Bus stop upgrades, on-street transit priority benefits commuters
WINNIPEG, Nov. 16 /CNW Telbec/ - Committed to improving public transit
infrastructure in Winnipeg, the Honourable Vic Toews, President of the
Treasury Board, on behalf of the Honourable Lawrence Cannon, Minister of
Transport, Infrastructure and Communities, together with Steve Ashton,
Minister of Intergovernmental Affairs for Manitoba, and Winnipeg Mayor Sam
Katz today showcased the newly upgraded heated transit shelters in the heart
of the Graham Mall Transit corridor. This improvement is just one of the many
enhancements the citizens of Winnipeg will see on city streets as Winnipeg
Transit moves forward with its Transit Improvement Program.
"Increased transit use is a clear priority for the Government of Canada.
We are pleased to see that the City of Winnipeg is using its federal Gas Tax
and Public Transit Capital Trust funding to improve its transit services,"
said Minister Toews. "Projects like the one we see today contribute to our
commitment to build strong, sustainable communities that encourage the use of
public transportation to help reduce our footprint on the environment."
"Winnipeg's transit system provides an environmentally conscious way to
travel around our capital city," said Minister Ashton. "The provincial
government is committed to restoring the 50/50 funding arrangement and is
pleased to join with our civic and federal counterparts to help improve the
system and make it more efficient for riders."
The Transit Improvement Program is a comprehensive approach to improve
speed, reliability, comfort, convenience and accessibility of Winnipeg's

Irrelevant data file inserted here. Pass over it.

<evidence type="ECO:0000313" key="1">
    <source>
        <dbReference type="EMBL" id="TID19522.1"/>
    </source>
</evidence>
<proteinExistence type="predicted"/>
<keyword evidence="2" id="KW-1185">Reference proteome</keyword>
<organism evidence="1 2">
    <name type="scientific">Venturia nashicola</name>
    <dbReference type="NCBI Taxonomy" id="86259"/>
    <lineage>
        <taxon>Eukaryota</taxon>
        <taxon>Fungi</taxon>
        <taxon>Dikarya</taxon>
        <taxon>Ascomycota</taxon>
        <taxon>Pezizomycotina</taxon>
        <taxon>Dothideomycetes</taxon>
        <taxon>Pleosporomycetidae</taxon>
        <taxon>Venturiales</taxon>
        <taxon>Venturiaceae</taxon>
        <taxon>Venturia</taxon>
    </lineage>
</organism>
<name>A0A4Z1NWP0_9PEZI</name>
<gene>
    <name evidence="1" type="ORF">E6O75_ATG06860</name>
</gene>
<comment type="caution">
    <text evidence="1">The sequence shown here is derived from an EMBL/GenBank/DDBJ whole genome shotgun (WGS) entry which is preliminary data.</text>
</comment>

transit service. It will help to reduce traffic congestion, lower greenhouse
gas emissions, and improve the quality of Winnipeg's transit program.
"Winnipeggers have told us they want to see improvements made in our
current system," said Mayor Sam Katz. "With more heated bus shelters, transit
signal priority lights, and on-street improvements, we will continue to
attract ridership and increase the reliability and comfort for our transit
riders, and improve traffic flow for not only transit, but all Winnipeg
This year's completed upgrades include 104 new transit shelters at major
transit corridors (37 of which are heated), new signage, information kiosks,
new bus benches, and sidewalk improvements.
Phase one of the on-street transit priority program will improve bus
operating speeds and transit on-time reliability with signal-timing
improvements, road geometry improvements, transit queue jumps, transit signal
priority lights, and transit-only lanes. Transit-only lanes have new red
concrete which has been used in other jurisdictions to keep non-transit
traffic from using dedicated lanes.
Work completed or underway includes Pembina Highway, St. Mary's Road, and
St. Anne's Road. These initiatives will save commuters time as they travel
between downtown and suburban areas along Pembina Highway and St. Mary's Road,
and along St. Anne's Road. These measures will also improve the on-time
reliability of service on these corridors.
The Government of Canada is providing $167.3 million to Manitoba from
2005 to 2010 through the Gas Tax Agreement. As part of its recently launched
$33 billion "Building Canada" infrastructure plan, the Government of Canada
extended Gas Tax funding by an additional $2 billion per year nationally, from
2011 to 2014. Gas Tax funding is available to local governments for projects
that contribute to environmental sustainability, and in particular,